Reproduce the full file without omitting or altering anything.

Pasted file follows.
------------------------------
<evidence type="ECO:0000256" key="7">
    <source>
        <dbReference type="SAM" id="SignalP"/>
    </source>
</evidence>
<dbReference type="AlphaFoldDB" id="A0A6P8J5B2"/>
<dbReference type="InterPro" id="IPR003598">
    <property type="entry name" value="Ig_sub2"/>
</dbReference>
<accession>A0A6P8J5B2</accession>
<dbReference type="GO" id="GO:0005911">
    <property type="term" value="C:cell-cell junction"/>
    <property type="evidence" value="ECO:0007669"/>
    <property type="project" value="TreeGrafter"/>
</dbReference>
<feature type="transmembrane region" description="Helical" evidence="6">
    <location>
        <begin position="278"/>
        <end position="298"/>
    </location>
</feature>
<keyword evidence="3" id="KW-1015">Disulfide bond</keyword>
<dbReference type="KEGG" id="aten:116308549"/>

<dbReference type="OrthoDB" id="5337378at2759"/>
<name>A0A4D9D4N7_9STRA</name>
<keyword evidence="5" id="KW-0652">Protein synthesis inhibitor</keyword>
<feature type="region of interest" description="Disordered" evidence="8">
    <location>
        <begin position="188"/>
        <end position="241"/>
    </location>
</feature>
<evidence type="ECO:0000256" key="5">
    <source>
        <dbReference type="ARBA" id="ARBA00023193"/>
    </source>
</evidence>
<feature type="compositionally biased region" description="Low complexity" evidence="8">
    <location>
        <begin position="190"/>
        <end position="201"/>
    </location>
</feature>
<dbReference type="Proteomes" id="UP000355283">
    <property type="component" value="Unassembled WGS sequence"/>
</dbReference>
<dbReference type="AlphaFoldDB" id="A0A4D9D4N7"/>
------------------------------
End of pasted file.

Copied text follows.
<evidence type="ECO:0000256" key="7">
    <source>
        <dbReference type="SAM" id="SignalP"/>
    </source>
</evidence>
<dbReference type="AlphaFoldDB" id="A0A6P8J5B2"/>
<dbReference type="InterPro" id="IPR003598">
    <property type="entry name" value="Ig_sub2"/>
</dbReference>
<accession>A0A6P8J5B2</accession>
<dbReference type="GO" id="GO:0005911">
    <property type="term" value="C:cell-cell junction"/>
    <property type="evidence" value="ECO:0007669"/>
    <property type="project" value="TreeGrafter"/>
</dbReference>
<feature type="transmembrane region" description="Helical" evidence="6">
    <location>
        <begin position="278"/>
        <end position="298"/>
    </location>
</feature>
<keyword evidence="3" id="KW-1015">Disulfide bond</keyword>
<dbReference type="KEGG" id="aten:116308549"/>

<dbReference type="OrthoDB" id="5337378at2759"/>
<name>A0A4D9D4N7_9STRA</name>
<keyword evidence="5" id="KW-0652">Protein synthesis inhibitor</keyword>
<feature type="region of interest" description="Disordered" evidence="8">
    <location>
        <begin position="188"/>
        <end position="241"/>
    </location>
</feature>
<evidence type="ECO:0000256" key="5">
    <source>
        <dbReference type="ARBA" id="ARBA00023193"/>
    </source>
</evidence>
<feature type="compositionally biased region" description="Low complexity" evidence="8">
    <location>
        <begin position="190"/>
        <end position="201"/>
    </location>
</feature>
<dbReference type="Proteomes" id="UP000355283">
    <property type="component" value="Unassembled WGS sequence"/>
</dbReference>
<dbReference type="AlphaFoldDB" id="A0A4D9D4N7"/>